Read More: What are Alternative Assets?

Learn More: Importance of Investment Diversity

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Popular Investments in a
Self-Directed Roth IRA

A Self-Directed Roth IRA offers one the ability to use his or her retirement funds to make almost any type of investment on their own without requiring the consent of any custodian or person tax-free! The IRS only describes the types of investments that are prohibited, which are very few. Self-Directed Roth IRA investments can range from stocks and bonds to real estate and cryptocurrencies.

The following are some examples of Self-Directed Roth IRA investments:

  • Residential or commercial real estate
  • Domestic or Foreign real estate
  • Raw land
  • Foreclosure property
  • Mortgages
  • Mortgage pools
  • Deeds
  • Private loans
  • Tax liens
  • Private businesses
  • Limited Liability Companies
  • Limited Liability Partnerships
  • Private placements
  • Precious metals and certain coins
  • Stocks, bonds & mutual funds
  • Foreign currencies

The Self-Directed Roth IRA Solution

A Self-Directed Roth IRA gives you the best of both worlds. You receive the benefits of a Roth IRA, such as tax-free profits, tax deductions, asset protection and estate planning. But you also benefit from investing in assets you know and understand.

Aside from life insurance, collectibles and certain “prohibited transaction” investments, a Self-Directed IRA can invest in most commonly made investments.

The self-directed Roth IRA, similar to a Self-Directed IRA, allows the IRA holder to:

  • Use the same Self-Directed Roth IRA to purchase domestic and foreign currencies, real estate, private mortgages, gold and stocks, bonds and mutual funds inside the same plan and generate profits tax-free.
  • Purchase real estate foreclosures and tax liens on the spot or make personal loans by simply writing a check.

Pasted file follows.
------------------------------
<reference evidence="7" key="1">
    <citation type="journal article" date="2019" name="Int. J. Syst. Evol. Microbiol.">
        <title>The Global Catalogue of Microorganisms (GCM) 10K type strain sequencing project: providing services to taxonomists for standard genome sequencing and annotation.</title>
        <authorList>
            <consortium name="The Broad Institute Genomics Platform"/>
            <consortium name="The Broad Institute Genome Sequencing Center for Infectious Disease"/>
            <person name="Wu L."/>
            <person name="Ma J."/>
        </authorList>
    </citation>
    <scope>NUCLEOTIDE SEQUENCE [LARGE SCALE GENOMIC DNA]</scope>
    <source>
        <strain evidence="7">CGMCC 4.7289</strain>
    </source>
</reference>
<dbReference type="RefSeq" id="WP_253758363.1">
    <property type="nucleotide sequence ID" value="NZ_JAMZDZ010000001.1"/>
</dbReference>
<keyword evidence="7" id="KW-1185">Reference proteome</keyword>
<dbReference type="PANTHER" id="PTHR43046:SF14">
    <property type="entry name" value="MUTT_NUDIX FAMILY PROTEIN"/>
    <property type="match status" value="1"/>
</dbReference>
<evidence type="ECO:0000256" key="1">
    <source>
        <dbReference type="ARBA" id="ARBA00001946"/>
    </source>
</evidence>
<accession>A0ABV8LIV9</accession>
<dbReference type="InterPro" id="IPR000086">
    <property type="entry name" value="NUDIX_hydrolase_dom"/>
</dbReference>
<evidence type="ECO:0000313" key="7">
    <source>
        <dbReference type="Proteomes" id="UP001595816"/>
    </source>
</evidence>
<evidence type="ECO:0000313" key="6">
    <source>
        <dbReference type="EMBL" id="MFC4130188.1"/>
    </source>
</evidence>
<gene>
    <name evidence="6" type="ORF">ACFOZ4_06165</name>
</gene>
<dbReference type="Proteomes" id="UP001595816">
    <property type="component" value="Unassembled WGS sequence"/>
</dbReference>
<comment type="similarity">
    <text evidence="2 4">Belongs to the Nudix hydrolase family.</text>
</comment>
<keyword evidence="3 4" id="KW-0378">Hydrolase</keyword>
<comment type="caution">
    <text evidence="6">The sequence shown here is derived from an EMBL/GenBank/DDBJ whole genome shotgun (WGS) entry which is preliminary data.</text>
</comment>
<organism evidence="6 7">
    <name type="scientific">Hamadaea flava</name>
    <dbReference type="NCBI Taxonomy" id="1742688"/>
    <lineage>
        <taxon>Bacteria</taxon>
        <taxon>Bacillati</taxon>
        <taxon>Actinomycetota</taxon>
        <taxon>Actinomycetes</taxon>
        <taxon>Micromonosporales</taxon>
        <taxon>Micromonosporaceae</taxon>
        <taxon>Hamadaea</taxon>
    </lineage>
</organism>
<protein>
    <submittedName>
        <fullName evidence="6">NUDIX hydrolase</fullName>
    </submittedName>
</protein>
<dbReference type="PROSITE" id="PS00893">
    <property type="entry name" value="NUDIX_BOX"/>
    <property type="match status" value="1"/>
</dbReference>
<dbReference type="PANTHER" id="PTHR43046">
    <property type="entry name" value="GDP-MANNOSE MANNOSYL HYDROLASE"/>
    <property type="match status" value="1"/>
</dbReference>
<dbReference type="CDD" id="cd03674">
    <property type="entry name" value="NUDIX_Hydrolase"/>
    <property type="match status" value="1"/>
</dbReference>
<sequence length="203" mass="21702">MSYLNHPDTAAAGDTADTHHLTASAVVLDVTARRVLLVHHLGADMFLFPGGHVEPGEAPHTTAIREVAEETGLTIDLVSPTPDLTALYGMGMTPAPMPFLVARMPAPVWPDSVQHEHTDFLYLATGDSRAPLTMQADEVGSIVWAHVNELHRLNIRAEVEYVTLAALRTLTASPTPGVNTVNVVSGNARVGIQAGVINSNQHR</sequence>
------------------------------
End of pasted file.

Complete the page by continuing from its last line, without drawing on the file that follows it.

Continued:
• Buy your retirement home now at today’s prices, rent it out, and then move in tax-free at the age of 59 1/2.
  • Purchase a vacation home now at today’s prices anywhere in the world, rent it out, and then use it tax-free at the age of 59 1/2.
  • Invest in an office building now at today’s prices, rent it out, and then move your business in tax-free at the age of 59 1/2.

 

Read More: What is Checkbook Control Self-Directed IRA?

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Self-Directed Roth IRA Conversion Rules

Conclusion

With a Self-Directed Roth IRA, as long as you qualify to make contributions, all of your distributions are tax-free. And what’s more, unlike a traditional IRA, you can continue to contribute to a Roth IRA as long as you earn income.

  • Establish a Self-Directed Roth IRA

    Make a roth IRA contribution of up to $7,000 or $8,000 if over 50, do a rollover of roth IRA or roth 401(k) funds to fund your new account.

  • Roth IRA Conversion

    Convert pre-tax IRA funds to Roth after you establish a Self-Directed Roth IRA. Conversion can be done with cash or in-kind assets, such as real estate. Pay income tax on the fair market value of the amount converted.

  • Invest in Your Self-Directed Roth IRA

    Invest your roth IRA directly or even use a special purpose LLC to gain “checkbook control.” Invest in almost anything you want except life insurance, collectibles, or certain self-dealing transactions.

  • Build Tax Free Wealth

    Generate tax-free wealth during your lifetime and/or leave a tax-free legacy for your family.

To learn more, please contact a Self-Directed IRA specialist at 800-472-0646.